For most of us, the term “tie-dye” conjures images of peace signs and spirals of saturated color, worn with pride on the shirts of hippies young and old. Tie-dyeing is an inexpensive way to turn any article of clothing or fabric into a vibrant work of wearable art that anyone can try.
The process typically consists of folding, twisting, tying, and otherwise manipulating fabric to control the application of dye into its fibers. Depending on one’s level of commitment, the results of this technique can range anywhere from the clichéd shapes and designs of post-psychedelic imagery to tasteful gradients and complex patterns that have now infiltrated the world of high fashion.
While the invention of tie-dye, as we now know, it is usually recognized as occurring somewhere in the 1960s, the technique of resist-dyeing goes back centuries into the history of places like Asia, Africa, and Indonesia. The term “resist” has to do with the method of manipulating a workable surface and the way it absorbs color.
The common method of tying a shirt or bandana with rubber bands and soaking it in a bowl of dye is only one of many possible options, the catalog of which includes using stencils or actual stitching to control the application of color.
Whether you’d like to transform an old stained shirt into a recycled gem, make a creative uniform for your softball team, or provide an activity/souvenir for your kid’s party, the possibilities of tie-dye are as endless as they are fun. This article will give you a few places to start, and hopefully inspire your own exploration of techniques.
Remember too that you can find reliable retailers online that sell quality but cheap tie dye shirts.
The right tools are necessary for any task or activity, and making tie dye shirts is no different. As with any artistic process, the last thing you want is a disruption in your creative flow. Making sure you have these things ready and easily accessible will ensure a smooth session.
A plastic covering for your work surface is ideal, in order to contain the plethora of color that is about to be thrown around. A painting tarp is a good solution for larger areas, and taped-down garbage bags make great table covers.
Find a good smock or old clothes you don’t mind getting dirty, so you’re not worried about staying clean while creating your masterpiece. Rubber gloves will keep your hands their original shade of skin tone and help to protect them from hot water at the same time.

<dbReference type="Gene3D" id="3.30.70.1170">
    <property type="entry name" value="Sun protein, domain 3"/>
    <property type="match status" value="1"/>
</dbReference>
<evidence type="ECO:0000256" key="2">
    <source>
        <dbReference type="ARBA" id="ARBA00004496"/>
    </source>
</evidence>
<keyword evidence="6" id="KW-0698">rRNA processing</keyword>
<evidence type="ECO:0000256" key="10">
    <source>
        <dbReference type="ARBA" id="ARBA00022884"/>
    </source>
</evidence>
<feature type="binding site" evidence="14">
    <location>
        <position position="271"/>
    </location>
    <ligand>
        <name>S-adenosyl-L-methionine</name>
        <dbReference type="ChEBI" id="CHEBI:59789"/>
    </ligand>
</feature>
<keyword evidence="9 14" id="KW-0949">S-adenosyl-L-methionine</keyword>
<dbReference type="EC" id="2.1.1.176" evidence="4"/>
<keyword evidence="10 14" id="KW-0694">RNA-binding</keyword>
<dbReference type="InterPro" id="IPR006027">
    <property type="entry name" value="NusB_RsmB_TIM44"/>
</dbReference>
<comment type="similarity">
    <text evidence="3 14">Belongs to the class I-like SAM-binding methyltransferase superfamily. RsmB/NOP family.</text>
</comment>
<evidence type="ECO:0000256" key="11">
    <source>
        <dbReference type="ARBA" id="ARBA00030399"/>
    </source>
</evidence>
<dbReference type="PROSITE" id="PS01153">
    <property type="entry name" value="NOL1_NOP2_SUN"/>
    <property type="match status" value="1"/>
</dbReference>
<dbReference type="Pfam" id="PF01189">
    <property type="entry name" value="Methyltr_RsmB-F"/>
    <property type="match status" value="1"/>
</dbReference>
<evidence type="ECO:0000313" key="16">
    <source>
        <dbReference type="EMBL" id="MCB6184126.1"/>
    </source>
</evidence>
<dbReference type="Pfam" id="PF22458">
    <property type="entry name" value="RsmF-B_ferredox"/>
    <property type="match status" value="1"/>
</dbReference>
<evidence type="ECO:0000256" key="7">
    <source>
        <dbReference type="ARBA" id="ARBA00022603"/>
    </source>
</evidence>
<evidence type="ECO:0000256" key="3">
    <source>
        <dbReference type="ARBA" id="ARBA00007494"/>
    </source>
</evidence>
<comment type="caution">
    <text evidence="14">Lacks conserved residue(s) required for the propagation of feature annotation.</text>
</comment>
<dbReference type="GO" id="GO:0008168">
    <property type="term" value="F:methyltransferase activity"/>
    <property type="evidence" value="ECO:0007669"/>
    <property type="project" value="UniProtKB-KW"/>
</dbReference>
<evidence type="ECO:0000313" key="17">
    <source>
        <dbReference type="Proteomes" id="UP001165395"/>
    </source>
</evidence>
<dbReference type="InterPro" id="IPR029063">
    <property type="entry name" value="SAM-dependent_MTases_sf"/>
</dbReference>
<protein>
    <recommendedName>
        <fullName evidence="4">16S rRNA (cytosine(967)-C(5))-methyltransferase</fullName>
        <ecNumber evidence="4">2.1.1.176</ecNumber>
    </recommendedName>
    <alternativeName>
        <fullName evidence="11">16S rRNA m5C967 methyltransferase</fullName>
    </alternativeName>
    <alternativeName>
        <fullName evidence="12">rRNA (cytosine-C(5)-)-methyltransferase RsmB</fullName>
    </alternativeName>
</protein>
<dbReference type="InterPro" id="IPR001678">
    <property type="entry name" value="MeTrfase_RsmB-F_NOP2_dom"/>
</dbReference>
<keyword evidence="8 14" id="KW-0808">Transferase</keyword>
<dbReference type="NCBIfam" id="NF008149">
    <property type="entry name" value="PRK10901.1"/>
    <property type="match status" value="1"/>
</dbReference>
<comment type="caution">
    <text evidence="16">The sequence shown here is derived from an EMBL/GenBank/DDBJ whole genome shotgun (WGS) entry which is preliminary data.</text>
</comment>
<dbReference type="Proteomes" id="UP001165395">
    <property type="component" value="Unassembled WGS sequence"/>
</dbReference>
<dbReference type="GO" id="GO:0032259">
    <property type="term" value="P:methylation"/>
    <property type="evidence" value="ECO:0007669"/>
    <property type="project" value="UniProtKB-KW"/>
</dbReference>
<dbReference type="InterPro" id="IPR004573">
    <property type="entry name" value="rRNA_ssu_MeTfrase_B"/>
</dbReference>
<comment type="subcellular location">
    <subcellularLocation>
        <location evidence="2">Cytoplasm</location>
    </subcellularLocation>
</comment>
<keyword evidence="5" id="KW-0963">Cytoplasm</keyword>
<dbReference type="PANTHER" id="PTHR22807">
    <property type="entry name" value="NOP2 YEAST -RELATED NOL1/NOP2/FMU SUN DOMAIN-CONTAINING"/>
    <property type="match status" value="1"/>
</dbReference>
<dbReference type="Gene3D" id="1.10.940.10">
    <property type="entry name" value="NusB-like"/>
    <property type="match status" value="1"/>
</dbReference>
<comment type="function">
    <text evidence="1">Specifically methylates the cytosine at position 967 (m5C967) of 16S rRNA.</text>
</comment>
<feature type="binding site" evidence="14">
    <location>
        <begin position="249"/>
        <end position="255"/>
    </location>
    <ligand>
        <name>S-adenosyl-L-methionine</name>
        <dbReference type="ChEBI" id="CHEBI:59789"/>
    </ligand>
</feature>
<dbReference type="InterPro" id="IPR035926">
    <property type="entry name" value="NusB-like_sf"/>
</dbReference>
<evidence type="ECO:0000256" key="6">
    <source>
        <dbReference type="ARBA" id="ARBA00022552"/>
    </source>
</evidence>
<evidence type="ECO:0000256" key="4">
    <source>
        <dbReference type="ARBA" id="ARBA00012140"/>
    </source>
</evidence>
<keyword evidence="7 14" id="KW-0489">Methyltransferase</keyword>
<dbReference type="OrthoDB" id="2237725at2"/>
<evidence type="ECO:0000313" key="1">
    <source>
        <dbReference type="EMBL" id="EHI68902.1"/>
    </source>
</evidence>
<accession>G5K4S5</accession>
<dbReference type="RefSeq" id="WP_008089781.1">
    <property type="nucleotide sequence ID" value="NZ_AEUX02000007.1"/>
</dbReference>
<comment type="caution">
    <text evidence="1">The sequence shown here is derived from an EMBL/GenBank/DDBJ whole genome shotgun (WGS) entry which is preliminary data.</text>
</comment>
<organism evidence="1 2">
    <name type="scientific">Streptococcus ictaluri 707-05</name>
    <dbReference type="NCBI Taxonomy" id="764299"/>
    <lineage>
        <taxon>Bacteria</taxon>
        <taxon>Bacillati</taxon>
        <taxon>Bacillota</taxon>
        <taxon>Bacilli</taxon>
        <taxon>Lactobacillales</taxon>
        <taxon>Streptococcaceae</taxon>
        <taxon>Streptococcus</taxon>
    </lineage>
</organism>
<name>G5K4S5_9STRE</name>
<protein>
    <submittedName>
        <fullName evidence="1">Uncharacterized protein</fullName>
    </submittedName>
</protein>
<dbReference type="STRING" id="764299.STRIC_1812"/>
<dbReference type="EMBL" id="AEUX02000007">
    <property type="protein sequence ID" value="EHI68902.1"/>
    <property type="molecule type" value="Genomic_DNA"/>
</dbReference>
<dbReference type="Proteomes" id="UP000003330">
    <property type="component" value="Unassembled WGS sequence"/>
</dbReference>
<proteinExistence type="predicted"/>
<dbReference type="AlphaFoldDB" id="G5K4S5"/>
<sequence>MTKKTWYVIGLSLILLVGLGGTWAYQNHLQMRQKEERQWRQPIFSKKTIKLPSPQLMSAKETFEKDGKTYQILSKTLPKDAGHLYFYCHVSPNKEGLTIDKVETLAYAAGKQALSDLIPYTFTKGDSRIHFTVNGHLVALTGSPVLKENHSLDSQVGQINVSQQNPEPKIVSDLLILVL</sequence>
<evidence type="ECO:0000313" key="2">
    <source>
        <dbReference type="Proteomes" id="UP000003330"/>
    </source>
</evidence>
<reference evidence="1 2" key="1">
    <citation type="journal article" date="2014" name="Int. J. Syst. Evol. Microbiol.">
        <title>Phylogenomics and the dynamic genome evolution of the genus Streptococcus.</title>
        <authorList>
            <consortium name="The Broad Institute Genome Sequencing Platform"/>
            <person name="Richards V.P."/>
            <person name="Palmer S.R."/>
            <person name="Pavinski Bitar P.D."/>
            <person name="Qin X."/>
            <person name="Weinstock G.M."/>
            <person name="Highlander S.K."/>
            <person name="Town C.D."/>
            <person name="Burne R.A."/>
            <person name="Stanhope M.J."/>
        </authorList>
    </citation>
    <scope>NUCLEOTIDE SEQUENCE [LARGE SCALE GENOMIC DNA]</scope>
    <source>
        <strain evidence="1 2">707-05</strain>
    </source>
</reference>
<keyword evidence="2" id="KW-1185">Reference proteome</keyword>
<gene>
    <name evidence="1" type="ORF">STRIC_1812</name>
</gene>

You’ll need some buckets for your dye baths, one for every color you plan to use. Plastic will work just fine, but may stain permanently. Aim for at least three gallons of liquid for proper dipping capacity.
Rubber bands and hair ties are perfect for making temporary resist systems and will be your most vital tools in making designs. Also make sure you have scissors, a large stirring spoon, and a pair of tongs for removing your creation from its dye bath. A squirt bottle will be useful in applying color with more control than dipping your tied-up surface into a bowl.
Of course, the most important ingredient is the color! There are tons of brands of dye out there, and picking one that is compatible with the fabric you’re working with is important. Some materials absorb color differently than others, so a little research will go a long way and make sure your hard work doesn’t go to waste.
Fabrics like cotton, nylon, wool, and silk are ideal materials for absorbing and holding color. When working with cotton, you can add one cup of salt to the dye bath to enhance the color. For the other materials, add a cup of white vinegar instead. It will be a little smelly but helps to make the process gentler for these more sensitive kinds of material. Don’t forget a box of soda ash to help prepare the fabric before applying the dye to make sure your tie dye shirt doesn’t fade!
By rolling your future tie dye t shirts into a long tube, you can create rows of color with wrinkled transitions between them. This effect is great for sports jerseys or team uniforms due to its capacity for utilizing two specific colors. For vertical stripes, roll your fabric from bottom to top. For horizontal stripes, roll from left to right or vice versa.
Fasten the tube at regular intervals, making sure the spacing between rubber bands is even and balanced. The stripes will form along the orientation of these bands, so plan out their locations according to how important this is to your design.
It’s probably easiest to apply your colors with squirt bottles here, as well. This will give you a little more control in their application and help to make sure you soak the fabric all the way to the center of the tube.
A rosette pattern is characterized by a series of small, overlapping circles that can be connected through various methods of tying them off. This technique requires a little more planning and effort, but its unique effect will be worth the trouble.
Flatten out your material and use a piece of chalk to plot the points of your rosette. You may want them in a circle or a row, and drawing them will help to visualize the outcome without simply guessing.
Once you’ve got your anchor points, pinch each one with your thumb and forefinger and draw them all together. Use one hand to do the pinching and the other to gather them into a bunch, until you can see all of the chalk dots inside the grip of your hand.